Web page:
(sin x)y''' − 3xy'' + 2y = tan x

February 4, 2016 - 4:01pm

#1
find the interval: third order differential equation

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You are interested in listing the interval of validities of the third-order differential equation $(\sin x)y'''-3xy''+2y = \tan x$.That explains why you didn't specify initial condition like $y(0) = 4$.

Here's how to get it...

Modifying the differential equation to look like this:

$$y'''+p(x)y''+q(x)y'+r(x)y = g(x)$$

It becomes...

$$(\sin x)y'''-3xy''+2y = \tan x$$ $$\frac{(\sin x)y'''-3xy''+2y = \tan x}{\sin x}$$ $$y'''-\frac{3x}{\sin x} y'' + \frac{2}{\sin x}y = \frac{\tan x}{\sin x}$$ $$y'''-\frac{3x}{\sin x} y'' + \frac{2}{\sin x}y = \frac{1}{\cos x}$$

To determine the intervals, we need to see where the $p(x)$ , $r(x)$, and $g(x)$ to be continuous. We must avoid those points that render $p(x)$ , $r(x)$, and $g(x)$ to be discontinuous. Those points we must avoid are:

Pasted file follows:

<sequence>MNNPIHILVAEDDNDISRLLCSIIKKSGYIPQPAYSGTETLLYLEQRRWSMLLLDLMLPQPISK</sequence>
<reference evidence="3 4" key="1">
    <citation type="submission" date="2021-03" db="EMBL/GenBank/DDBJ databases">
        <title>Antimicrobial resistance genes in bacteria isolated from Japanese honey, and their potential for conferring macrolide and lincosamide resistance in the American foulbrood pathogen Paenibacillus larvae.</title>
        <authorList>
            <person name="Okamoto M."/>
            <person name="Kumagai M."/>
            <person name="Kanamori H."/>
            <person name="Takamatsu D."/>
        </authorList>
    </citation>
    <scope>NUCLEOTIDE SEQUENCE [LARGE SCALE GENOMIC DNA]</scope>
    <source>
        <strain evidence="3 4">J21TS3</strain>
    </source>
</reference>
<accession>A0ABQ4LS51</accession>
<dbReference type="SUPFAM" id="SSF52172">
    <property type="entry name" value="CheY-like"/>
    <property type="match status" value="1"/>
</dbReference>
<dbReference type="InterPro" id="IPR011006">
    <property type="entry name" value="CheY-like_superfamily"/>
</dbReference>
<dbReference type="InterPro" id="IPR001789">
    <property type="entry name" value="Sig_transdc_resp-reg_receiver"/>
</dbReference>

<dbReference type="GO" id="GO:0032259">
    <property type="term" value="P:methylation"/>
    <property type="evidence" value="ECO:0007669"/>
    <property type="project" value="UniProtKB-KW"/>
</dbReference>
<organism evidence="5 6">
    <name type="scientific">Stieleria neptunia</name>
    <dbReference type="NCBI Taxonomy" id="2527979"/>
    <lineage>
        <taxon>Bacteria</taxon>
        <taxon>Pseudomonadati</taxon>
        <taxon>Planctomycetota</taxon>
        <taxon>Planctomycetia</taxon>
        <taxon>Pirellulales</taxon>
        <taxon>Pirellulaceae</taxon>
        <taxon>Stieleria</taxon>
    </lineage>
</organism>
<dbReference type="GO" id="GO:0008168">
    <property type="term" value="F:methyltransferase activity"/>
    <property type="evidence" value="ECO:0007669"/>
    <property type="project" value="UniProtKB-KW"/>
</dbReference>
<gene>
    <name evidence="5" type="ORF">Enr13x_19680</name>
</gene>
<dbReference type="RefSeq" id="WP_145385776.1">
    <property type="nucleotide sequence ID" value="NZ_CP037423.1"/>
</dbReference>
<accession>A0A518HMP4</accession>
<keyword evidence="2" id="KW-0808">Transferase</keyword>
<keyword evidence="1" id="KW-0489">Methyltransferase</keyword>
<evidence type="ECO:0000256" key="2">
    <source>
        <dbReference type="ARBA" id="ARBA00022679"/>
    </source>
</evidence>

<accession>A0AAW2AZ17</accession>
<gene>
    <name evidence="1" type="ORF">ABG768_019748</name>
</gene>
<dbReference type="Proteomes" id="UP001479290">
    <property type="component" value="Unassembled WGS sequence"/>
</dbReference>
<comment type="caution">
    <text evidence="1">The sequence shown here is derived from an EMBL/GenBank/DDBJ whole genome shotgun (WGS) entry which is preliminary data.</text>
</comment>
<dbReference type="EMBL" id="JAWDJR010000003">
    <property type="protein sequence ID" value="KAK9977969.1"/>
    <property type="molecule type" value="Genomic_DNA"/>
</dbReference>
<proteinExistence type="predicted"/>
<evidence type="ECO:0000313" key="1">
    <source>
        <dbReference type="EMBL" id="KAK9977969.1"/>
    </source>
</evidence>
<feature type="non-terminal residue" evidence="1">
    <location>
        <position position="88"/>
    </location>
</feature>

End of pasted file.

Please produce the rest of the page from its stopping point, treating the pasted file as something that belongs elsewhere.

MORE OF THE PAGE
Setting $\sin x$ to be zero makes $p(x)$ and $r(x)$ to be discontinuous. Sine function goes to zero every $n\pi $ interval.

$$\sin x = 0 \implies x = \color{red}{n}\pi\,, n \in \mathbb Z$$

Setting $\cos x$ to be zero makes $g(x)$ to be discontinuous. Cosine function goes to zero every $(2n+1)\frac{\pi}{2}$ intervals.

$$\cos x =0 \implies x =(2n+1)\color{blue}{\frac{\pi}{2}}\,, n\in \mathbb Z$$

Therefore, the intervals of the differential equation $(\sin x)y'''-3xy''+2y = \tan x$ would be...

$$\mathbb R \setminus \{n\pi \mid \, n \in \mathbb Z\} \setminus \{(2n+1)\frac{\pi}{2} \mid \, n \in \mathbb Z\}$$

It refers to the fact that the solution set is $\mathbb R$ minus than the values $2nπ$ and $(2n+1)\frac{π}{2}$. It is the difference of sets. It an has interval ranging from $-\infty$ to $\infty$, excluding $2nπ$ and $(2n+1)\frac{π}{2}.$